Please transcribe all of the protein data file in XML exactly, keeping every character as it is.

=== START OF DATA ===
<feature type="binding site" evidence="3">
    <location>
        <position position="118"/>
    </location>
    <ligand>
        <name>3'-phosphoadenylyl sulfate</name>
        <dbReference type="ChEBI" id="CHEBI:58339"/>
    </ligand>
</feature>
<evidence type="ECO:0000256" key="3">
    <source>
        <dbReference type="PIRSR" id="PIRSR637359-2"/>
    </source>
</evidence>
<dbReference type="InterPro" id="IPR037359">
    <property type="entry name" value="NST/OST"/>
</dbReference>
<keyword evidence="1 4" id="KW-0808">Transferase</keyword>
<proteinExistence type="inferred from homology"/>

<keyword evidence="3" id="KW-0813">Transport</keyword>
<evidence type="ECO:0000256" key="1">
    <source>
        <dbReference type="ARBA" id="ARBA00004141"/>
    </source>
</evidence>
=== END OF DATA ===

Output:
<feature type="binding site" evidence="3">
    <location>
        <position position="118"/>
    </location>
    <ligand>
        <name>3'-phosphoadenylyl sulfate</name>
        <dbReference type="ChEBI" id="CHEBI:58339"/>
    </ligand>
</feature>
<evidence type="ECO:0000256" key="3">
    <source>
        <dbReference type="PIRSR" id="PIRSR637359-2"/>
    </source>
</evidence>
<dbReference type="InterPro" id="IPR037359">
    <property type="entry name" value="NST/OST"/>
</dbReference>
<keyword evidence="1 4" id="KW-0808">Transferase</keyword>
<proteinExistence type="inferred from homology"/>

<keyword evidence="3" id="KW-0813">Transport</keyword>
<evidence type="ECO:0000256" key="1">
    <source>
        <dbReference type="ARBA" id="ARBA00004141"/>
    </source>
</evidence>